Purposeful Play

Purposeful Play

Purposeful play is essential to healthy development. Purposeful play includes elements that develop fine and gross motor skills, language, socialisation, personal awareness, emotional wellbeing, creativity and problem-solving. Children on the spectrum and those with ADHD tend to shine in purposeful play as opposed to fantasy, social or ‘games with rules’ type play which they tend to find very challenging due to the intricate social skills needed and other changeable factors.

When children are in a particular developmental (sensitive) period, they focus on specific activities, games or materials relevant to that particular period and need. The child will become completely absorbed in the activity for extended periods, and once complete, they stop of their own accord; they appear refreshed and calm – not tired or cranky. In Montessori philosophy, this type of activity is referred to as children’s ‘work’, not as ‘play’.

Check out my Montessori 101 course to learn more about Montessori and how it could benefit your family and for heaps of activity ideas.

Purposeful play, or work, is how children learn. Children naturally tend to work and play to fuel their insatiable desire to learn. In a Montessori environment specifically, learning is encouraged by providing children opportunities to undertake spontaneous, purposeful activities under the guidance of a trained director. Still, there are many things you can do to encourage purposeful play at home. It doesn’t have to be elaborate. Simply sliding penne pasta onto straws stuck into playdough counts as purposeful play – there is a huge amount of skill, process and sequencing happening in your little person’s brain just doing that (and they just think they’re having fun)!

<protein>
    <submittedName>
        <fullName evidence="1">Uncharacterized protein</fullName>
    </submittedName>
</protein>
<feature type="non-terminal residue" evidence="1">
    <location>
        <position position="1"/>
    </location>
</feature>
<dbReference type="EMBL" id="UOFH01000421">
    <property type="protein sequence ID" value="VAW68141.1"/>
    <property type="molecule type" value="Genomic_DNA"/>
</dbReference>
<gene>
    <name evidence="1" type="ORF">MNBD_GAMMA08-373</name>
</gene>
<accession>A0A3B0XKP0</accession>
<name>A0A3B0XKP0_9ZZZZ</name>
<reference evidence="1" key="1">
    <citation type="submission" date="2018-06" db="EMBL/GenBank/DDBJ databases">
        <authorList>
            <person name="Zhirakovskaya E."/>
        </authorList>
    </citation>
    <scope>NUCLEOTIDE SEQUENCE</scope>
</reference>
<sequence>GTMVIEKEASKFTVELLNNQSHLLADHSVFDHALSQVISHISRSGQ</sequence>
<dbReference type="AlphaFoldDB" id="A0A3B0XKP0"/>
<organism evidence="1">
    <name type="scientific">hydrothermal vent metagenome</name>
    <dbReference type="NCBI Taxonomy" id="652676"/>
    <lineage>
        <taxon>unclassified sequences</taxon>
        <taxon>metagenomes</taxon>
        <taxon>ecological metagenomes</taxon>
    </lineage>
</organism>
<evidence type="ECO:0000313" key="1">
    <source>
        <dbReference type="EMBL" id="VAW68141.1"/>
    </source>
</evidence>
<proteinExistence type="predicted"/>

Children will all work at their own pace and rhythm according to their individual capabilities, but they will develop concentration, self-discipline and mastery of new skills through their work. You may notice when your child is absorbed in an activity, they will tend to repeat the activity over and over again. This desire to repeat and master the activity is referred to as ‘spontaneous repetition’ in technical terms. What your child is actually doing is repeating these activities to help develop their focus and concentration – priceless skills they will need throughout their lifetime. This is why it is so important to allow your child the time to repeat and refine their skills in their own time at their own pace without interruption (even comments such as “good job!” or “you did it!” or correcting them or helping them unless they ask for it counts as an interruption even though it comes from a place of love!). Children will usually repeat an activity until it is mastered. Keep in mind that this repetitive play is different to a child ‘stimming’. Stimming is a repetitive behaviour that a child will do to calm themselves, such as hand flapping, spinning something etc.

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